François Peaudecerf

Junior Professor Chair UR

Photo de François Peaudecerf

Email : francois [dot] peaudecerf [at] univ-rennes [dot] fr

Phone : +33 223233474

Office number : BAT 11A - room 140

Quick introduction

My main research interests lie at the interface between soft matter physics, fluid mechanics, biophysics, and environmental microbiology.

Current work of my lab combines experiments – using tools such as microfluidics and microscopy – and theoretical models to understand microbial dynamics in the environment and their macroscopic impacts. One question we are paricularly keen to explore within the interdisciplinary community of OSUR is how microbes such as bacteria interact with air-water interfaces in the soil and modify water dynamics there.

I always welcome informal enquiries from interested interns, PhD students, or post-doctoral researchers, so do not hesitate to francois [dot] peaudecerfatuniv-rennes [dot] fr (get in touch) !

After a BSc at École Polytechnique, I did my PhD at the University of Cambridge in the Department of Applied Mathematics and Theoretical Physics, under the supervision of Prof. Raymond E. Goldstein. I then went to ETH Zürich as a post-doctoral researcher and Marie Skłodowska-Curie fellow in the Environmental Microfluidics group led by Prof. Roman Stocker. I then moved to the IPR for my current Junior Professor Chair position.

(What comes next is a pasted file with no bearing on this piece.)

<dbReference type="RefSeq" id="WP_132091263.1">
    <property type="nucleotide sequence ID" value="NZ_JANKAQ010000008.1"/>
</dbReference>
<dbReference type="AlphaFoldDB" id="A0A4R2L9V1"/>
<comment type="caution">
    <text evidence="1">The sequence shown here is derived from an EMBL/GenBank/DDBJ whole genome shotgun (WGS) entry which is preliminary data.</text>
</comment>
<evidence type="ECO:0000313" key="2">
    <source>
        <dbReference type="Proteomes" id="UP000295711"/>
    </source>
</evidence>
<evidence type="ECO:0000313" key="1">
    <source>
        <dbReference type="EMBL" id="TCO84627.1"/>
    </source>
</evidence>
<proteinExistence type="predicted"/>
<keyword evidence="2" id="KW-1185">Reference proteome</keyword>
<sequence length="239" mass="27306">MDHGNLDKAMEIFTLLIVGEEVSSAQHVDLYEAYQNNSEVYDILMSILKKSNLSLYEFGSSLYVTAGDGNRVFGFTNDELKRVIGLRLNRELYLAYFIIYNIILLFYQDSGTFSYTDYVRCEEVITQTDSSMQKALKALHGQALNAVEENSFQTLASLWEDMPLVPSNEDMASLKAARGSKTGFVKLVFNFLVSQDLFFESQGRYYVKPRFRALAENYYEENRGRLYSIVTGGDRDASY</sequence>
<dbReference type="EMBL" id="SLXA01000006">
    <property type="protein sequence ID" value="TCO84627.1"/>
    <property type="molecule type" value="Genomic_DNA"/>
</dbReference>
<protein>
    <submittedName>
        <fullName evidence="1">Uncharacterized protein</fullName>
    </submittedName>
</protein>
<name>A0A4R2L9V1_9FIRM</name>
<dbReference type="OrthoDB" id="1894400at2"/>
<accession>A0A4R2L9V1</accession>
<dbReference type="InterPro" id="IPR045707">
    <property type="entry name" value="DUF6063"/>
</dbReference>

News

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New OSUR Transverse Research Axis

8 January 2024

We created a new Transverse Research Axis entitled "Interactions Micro-organismes Environnement" within the framework of OSUR. The aim of the new TRA is to support interdisciplinary projects combining physics, geosciences and microbiology in order to deepen our understanding of microbial impacts on large scale environmental cycles. It will further strengthen the existing dynamic among OSUR members, with monthly internal seminars across participating research institutes to share ideas, approaches and methods. I will join the official organizing committee as the representative of IPR, together with Julien Farasin (OSUR), Achim Quaiser (ECOBIO) and Tanguy Le Borgne (Géosciences Rennes).

Portrait Nathan Chapelle and logo Region Bretagne
Nathan Chapelle starts his PhD!

1 October 2023

We are excited to share that Nathan Chapelle joined the Peaudecerf lab to start his PhD. His PhD project, funded by Région Bretagne via an "Allocation de Recherche Doctorale" (ARED BactEauS), will investigate the impact of surfactant producing bacteria on drying soil, with an initial focus on microfluidic model systems mimicking single soil pores. I will co-supervise Nathan together with Isabelle Cantat . Welcome Nathan!

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Alexandra Pucheu's work on bacteria-driven capillary rise

28 Juin 2023